Last updated: Feb. 11, 2004

President Mbeki Misrepresents Facts and Once Again Causes Confusion on HIV/AIDS

11 February 2004

The TAC has strongly welcomed the government‚s operational treatment plan
for HIV/AIDS of November 2003. We also welcome the efforts being made by
some provincial governments, including Kwazulu-Natal, Gauteng and Western
Cape, to implement this plan. Overall, we recognize that there has been
tangible progress by government in improving policies, budgets and plans to
prevent and treat HIV infection.

However we are alarmed that this progress and the efforts of national and
provincial government health departments and officials are being undermined
by inaccurate comments by President Mbeki and Minister of Health, Manto
Tshabalala-Msimang.

On the evening of 8 February 2004 an interview with President Mbeki was
broadcast live on SABC television and radio. Regrettably, his comments on
HIV/AIDS contained serious factual misrepresentations. This and his single
mention of „AIDS‰, in passing, in his State of the Nation address to
Parliament on February 6th 2004 suggest that he still he refuses to accept
the seriousness of the epidemic. We are concerned that this is causing
confusion in the public and despair among people with HIV/AIDS and health
professionals. The publication of the Operational Plan increases the need
for leadership ˆ rather than reduces it.

The President stated that no studies have been done using death data to
determine AIDS deaths and that the only reliable death statistics we have
are for road accident deaths.

This is untrue.
There have been two studies examining death registration data to determine
mortality due to AIDS. Both were conducted by state institutions,
Statistics South Africa and the Medical Research Council(see footnote 1).
The Statistics South Africa report was commissioned by Cabinet. Both
studies demonstrate the increased and massive mortality due to HIV.
Their findings are included in a recent publication of the Health
Department titled ŒHealth Statistics‚.

Another government endorsed study, the Impact of HIV/AIDS on the Health
Sector(see footnote 2), found high AIDS mortality among health-care workers
and estimated that 13% of health workers deaths from 1997 to 2001 were HIV-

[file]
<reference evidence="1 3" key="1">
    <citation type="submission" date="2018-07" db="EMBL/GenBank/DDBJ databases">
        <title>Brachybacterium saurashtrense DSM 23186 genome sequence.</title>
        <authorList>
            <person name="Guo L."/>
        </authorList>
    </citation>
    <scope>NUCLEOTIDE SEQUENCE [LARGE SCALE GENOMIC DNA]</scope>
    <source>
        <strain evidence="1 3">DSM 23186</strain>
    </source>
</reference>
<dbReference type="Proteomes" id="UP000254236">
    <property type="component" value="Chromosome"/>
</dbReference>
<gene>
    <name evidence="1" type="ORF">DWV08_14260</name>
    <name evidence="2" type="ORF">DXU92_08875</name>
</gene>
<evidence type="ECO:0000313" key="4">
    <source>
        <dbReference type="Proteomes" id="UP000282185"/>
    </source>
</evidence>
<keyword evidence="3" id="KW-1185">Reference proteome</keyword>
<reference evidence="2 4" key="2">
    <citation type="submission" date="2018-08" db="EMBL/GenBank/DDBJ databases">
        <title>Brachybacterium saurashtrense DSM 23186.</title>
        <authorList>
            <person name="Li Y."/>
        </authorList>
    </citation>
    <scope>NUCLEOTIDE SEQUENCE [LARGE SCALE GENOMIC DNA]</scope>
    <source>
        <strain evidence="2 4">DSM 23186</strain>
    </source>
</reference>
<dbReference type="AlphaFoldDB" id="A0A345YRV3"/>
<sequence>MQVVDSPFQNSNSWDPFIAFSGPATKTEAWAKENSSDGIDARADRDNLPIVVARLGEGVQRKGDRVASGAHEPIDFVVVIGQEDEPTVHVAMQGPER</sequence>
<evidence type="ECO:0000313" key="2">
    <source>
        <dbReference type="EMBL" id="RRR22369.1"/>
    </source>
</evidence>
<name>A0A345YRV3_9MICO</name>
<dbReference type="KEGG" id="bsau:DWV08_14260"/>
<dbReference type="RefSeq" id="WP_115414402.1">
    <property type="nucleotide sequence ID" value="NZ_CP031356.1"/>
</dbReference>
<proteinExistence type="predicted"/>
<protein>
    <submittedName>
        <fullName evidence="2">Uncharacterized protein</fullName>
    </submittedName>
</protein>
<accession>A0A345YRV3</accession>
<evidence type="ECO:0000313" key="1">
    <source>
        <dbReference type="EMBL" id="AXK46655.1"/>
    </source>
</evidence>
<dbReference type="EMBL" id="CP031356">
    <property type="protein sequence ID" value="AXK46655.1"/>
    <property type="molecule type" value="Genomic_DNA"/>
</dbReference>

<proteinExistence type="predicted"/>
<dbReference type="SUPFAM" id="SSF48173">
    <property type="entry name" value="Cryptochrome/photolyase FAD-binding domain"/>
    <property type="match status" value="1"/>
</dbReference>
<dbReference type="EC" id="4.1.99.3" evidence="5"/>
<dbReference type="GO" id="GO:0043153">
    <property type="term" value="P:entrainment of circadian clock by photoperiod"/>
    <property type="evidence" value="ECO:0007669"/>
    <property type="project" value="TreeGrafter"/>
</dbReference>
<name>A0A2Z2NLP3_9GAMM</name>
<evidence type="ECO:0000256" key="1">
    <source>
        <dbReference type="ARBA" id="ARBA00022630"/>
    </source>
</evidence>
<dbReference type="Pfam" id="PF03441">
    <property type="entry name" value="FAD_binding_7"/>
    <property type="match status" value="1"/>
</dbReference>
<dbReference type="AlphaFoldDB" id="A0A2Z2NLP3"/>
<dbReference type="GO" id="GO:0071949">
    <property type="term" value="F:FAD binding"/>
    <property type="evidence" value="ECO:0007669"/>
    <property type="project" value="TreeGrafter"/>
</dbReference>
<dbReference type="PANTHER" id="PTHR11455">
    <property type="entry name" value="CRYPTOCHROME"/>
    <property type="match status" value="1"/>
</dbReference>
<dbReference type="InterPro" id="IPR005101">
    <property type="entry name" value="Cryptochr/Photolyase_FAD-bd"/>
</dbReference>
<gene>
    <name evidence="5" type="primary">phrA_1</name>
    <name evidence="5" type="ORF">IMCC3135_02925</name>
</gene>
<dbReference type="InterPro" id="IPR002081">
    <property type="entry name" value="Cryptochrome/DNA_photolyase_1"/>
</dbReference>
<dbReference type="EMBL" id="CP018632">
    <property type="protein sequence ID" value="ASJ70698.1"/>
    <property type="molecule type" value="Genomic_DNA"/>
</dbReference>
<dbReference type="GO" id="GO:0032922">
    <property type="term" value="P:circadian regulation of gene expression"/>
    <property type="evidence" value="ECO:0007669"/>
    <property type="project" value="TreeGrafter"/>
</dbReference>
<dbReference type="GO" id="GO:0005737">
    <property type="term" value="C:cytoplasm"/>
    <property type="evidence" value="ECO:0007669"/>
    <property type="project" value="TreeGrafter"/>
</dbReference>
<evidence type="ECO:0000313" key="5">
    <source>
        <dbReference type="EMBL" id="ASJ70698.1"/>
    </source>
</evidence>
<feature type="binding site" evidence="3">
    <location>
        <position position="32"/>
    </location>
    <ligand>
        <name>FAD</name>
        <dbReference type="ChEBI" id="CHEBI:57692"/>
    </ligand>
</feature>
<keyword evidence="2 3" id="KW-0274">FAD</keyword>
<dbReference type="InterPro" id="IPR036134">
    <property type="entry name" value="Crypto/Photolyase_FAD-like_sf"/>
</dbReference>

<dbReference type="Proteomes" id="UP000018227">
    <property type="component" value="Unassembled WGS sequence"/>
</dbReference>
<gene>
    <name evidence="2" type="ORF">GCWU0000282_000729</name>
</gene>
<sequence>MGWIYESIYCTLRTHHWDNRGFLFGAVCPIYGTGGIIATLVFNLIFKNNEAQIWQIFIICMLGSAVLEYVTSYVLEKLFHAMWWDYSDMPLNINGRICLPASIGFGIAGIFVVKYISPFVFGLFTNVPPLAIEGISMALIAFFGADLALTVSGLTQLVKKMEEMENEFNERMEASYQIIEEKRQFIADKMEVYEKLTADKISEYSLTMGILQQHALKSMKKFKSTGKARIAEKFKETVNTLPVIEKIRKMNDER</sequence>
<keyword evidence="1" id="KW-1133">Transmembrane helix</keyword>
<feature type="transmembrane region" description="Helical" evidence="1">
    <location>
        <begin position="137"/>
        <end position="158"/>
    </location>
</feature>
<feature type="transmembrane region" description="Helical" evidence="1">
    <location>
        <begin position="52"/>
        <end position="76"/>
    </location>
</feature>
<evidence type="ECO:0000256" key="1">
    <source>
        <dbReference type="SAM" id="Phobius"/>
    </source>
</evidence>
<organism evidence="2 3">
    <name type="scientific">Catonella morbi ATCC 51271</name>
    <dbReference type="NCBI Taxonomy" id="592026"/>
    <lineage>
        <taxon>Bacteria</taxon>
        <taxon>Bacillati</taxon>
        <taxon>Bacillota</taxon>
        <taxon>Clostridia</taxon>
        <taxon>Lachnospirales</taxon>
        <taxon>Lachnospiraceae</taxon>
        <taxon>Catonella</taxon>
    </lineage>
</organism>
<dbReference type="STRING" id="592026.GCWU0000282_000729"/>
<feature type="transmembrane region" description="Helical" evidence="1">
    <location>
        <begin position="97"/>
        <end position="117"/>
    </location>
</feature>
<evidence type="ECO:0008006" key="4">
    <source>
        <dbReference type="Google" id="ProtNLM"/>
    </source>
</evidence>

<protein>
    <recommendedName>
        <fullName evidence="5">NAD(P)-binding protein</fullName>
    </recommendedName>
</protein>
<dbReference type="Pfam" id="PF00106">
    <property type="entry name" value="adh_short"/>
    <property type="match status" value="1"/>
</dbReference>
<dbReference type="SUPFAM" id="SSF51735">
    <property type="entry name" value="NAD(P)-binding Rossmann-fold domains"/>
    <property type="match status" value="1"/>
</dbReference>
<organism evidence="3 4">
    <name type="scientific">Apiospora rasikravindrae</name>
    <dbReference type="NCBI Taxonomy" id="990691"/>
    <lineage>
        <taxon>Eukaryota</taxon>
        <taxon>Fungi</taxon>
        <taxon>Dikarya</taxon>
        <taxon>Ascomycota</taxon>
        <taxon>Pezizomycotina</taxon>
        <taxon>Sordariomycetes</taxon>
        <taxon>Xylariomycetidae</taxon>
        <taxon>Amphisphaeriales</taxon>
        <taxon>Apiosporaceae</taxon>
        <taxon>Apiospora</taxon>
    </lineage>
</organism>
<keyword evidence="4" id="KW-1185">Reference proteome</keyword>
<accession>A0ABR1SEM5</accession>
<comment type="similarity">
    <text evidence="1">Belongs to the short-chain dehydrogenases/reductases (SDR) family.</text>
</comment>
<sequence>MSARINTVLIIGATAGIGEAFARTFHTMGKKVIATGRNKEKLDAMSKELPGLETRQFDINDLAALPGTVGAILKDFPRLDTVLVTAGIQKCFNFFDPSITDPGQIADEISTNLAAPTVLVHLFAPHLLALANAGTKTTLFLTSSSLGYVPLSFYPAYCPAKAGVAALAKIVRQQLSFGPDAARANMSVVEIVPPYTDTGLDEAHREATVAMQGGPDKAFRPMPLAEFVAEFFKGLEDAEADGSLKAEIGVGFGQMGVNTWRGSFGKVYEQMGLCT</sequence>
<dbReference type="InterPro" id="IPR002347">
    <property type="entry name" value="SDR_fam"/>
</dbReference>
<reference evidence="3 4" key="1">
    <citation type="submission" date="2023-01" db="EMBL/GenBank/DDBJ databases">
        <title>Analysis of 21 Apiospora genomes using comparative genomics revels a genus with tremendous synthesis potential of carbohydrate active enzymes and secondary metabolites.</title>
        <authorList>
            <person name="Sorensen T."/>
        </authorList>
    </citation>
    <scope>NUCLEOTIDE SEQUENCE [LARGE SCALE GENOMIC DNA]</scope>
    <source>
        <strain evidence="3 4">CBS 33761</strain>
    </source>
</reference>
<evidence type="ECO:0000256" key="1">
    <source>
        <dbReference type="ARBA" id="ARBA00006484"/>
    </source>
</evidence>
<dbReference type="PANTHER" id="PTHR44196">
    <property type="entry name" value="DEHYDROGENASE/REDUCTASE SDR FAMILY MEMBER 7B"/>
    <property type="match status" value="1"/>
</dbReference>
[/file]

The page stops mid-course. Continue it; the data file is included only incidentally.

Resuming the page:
related. The study found that the HIV „epidemic has an impact on the health
system through loss of staff due to illness, absenteeism, low staff morale,
and also through the increased burden of patient load.‰

In response to a question on his silence on AIDS, President Mbeki stated
that his doctors informed him that diabetes is also an epidemic. He then
questioned why no-one talks about diabetes, suggesting that AIDS unfairly
dominates debate on health-care to the detriment of other diseases.

This too is misleading: the President‚s choice of diabetes as an example of
a disease neglected in debate is unfortunate. Drugs for treating diabetes
are heavily overpriced; there should be a campaign for their reduction. But
unlike HIV (until November 2003), diabetes is treated in the public health
sector. However, the President should be aware that according to an initial
investigation into the burden of disease estimates in South Africa released
in 2003 by the MRC, AIDS was responsible for 39% of lost life-years in
2000 -- more than the next 10 worst diseases. Diabetes is the 12th worst
disease and is responsible for slightly more than 1% of lost life-years.
The two diseases are incomparable in scale.

President Mbeki stated that few countries Œcan hold a candle to South
Africa's HIV/AIDS programme‚.

A number of developing countries do much better than South Africa when it
comes to HIV prevention and treatment, often with far fewer resources. And
certainly, the political leaders of many much poorer developing countries
do better than South Africa in their public messaging. With its relative
wealth and more sophisticated public health care infrastructure, South
Africa should be leading the response in Africa to HIV/AIDS, but it is not.

Currently, South Africa treats approximately 1,500 people in its public
sector, who are not on drug trials, paying for their own medicines or being
sponsored. Throughout South Africa, fewer than 40,000 people are on
treatment. South Africa now has a competent implementation plan on paper,
but its roll-out is being delayed.

By contrast:
* Brazil's government treats over 100,000 people and has less than a
quarter of South Africa's HIV infections. Its prevention and treatment
programmes are incomparably better than South Africa.
* Botswana is treating approximately 15,000 and Cameroon approximately
7,000 people.

TAC believes that confronting HIV, and mitigating its impact on the
progress of our country, demands that we are truthful with ourselves and
that we enter into genuine partnerships for HIV prevention and treatment.

The continued failure of the President and Minister of Health to deal
appropriately or caringly with the epidemic is undermining the delivery of
decent health-care to millions of poor people. This is one of the most
important challenges facing South Africa; the President and Minister of
Health must lead not confuse and obfuscate.

Footnote 1: See http://www.statssa.gov.za/Archives/Publications/Causes%20of%
20death/Causes%20of%20death.pdf and http://www.mrc.ac.za/bod/complete.pdf

Footnote 2: See http://www.hsrcpublishers.co.za/index.html?e-
lib.html~content

[ENDS]